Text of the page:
$24.00
ISBN: 9780525655923
Availability: On Our Shelves Now
Published: Knopf - July 9th, 2019

I picked up this little 161 page novella on a whim.  Sounded interesting, especially at an age when visiting friends at assisted living residences seems to be on the upswing.  Author Lila Savage, a Wallace Stegner Fellow, was a caregiver for ten years, which shows as her character, Ella, navigates the care for a brain-damaged woman whose condition gradually worsens.  Say Say Say is not a comfortable read, but it shines a light on the dedication of those in the care-giving field.  
Bryn’s wife, Jill, survived an automobile accident that left her with irreversible brain damage.  She is unable to communicate in a meaningful way.  Her day-to-day activities revolve around the constant repetition of unnecessary chores, and her demeanor is one of constant resistance. Bryn does his best to care for her, but his dedication to her is becoming overwhelming, and he is in need of a break now and then.  He hires Ella, a young woman who is compassionate and empathic, but also trying to figure out her own identity in the scheme of things.  Ella’s feelings for the whole family and especially Bryn leave her with questions about her own future. What will happen to Jill, what will happen to Bryn and where does she fit in?
If you like introspective writing, this little story is packed with an inward, personal journey.  It left me with great admiration for the role of caregivers and for the struggle of a person trying to understand themselves.  Due for publication in July 2019.


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The Curious Charms of Arthur Pepper Cover Image
$16.99
ISBN: 9780778319801
Availability: Usually Ships in 1-5 Days
Published: Mira Books - January 31st, 2017

Arthur Pepper has been widowed and "lost" since the death of his wife a year earlier.  When he finally brings himself to sort through her personal belongings, he finds something unusual stuffed in one of her shoes; so unusual for Miriam to have hidden it from him.  I can't really tell you what it is, because you need to find out for yourself.  But, let's just say that this "something" leads him on the journey of a lifetime.  And like any good journey, it's not the geography that counts.  This is an inner journey as well as a physical one.  The twists and turns are amazing discoveries to Arthur who thought he knew everything there was to know about his wife. Some of his travels are a bit of a stretch which makes it all the more fun.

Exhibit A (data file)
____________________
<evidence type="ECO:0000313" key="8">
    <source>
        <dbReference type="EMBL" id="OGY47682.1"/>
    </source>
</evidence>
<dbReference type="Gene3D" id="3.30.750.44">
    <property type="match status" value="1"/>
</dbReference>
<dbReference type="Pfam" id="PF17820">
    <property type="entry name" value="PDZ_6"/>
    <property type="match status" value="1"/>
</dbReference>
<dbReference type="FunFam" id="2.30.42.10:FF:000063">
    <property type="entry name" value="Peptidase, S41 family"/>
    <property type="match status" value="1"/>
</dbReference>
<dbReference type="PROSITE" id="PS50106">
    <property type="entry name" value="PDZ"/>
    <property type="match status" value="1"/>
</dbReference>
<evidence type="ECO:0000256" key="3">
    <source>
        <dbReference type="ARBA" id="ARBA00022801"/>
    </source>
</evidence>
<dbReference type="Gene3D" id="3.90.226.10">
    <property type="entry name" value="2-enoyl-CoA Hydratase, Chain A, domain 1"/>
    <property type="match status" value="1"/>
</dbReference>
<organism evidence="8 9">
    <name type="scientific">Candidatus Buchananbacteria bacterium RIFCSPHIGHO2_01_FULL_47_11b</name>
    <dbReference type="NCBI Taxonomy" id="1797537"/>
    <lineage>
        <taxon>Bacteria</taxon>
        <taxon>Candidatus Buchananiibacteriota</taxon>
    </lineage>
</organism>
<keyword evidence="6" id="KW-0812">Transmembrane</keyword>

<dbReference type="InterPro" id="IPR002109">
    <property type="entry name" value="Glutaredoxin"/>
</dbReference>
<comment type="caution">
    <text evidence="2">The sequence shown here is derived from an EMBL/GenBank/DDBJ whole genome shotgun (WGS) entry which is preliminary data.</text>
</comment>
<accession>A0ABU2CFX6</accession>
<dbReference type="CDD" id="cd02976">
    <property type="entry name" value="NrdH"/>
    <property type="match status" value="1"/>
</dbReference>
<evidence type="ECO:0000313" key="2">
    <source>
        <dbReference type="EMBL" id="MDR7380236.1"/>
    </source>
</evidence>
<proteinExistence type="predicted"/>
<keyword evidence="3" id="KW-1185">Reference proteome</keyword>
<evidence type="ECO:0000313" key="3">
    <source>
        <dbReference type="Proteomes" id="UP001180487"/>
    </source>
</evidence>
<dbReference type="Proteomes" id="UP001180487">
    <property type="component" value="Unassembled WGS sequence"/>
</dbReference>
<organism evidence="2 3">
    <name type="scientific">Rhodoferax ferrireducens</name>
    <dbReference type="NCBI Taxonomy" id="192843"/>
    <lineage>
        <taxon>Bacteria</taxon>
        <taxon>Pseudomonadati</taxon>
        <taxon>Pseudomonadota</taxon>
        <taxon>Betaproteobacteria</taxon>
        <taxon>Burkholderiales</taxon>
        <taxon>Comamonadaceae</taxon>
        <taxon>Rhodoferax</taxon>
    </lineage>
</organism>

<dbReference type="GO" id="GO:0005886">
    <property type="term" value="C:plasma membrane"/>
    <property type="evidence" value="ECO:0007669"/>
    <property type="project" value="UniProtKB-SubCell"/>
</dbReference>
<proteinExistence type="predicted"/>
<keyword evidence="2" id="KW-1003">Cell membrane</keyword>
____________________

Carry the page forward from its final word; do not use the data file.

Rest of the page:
If you can find a quiet moment at this time of year, The Curious Charms of Arthur Pepper is a fun and quick read to enjoy.  No literary effort required. 


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Short Nights of the Shadow Catcher: The Epic Life and Immortal Photographs of Edward Curtis Cover Image
$15.95
ISBN: 9780544102767
Availability: Usually Ships in 1-5 Days
Published: Mariner Books - August 6th, 2013

History buffs, this one's for you; a must read! After finishing Short Nights of the Shadow Catcher, one can only sit back and try to imagine the life of this extraordinary man!  These are things our history books could never convey.  Born in 1868 in Whitewater, Wisconsin, Edward Curtis dropped out of school in the 6th grade and then went on to become one of the most famous recognized portrait photographers of his day.  And yet, nowhere that I can recall, had I ever learned of him; his life story seemingly having faded away...until now, thanks to Timothy Egan (author of The Worst Hard Time). Curtis's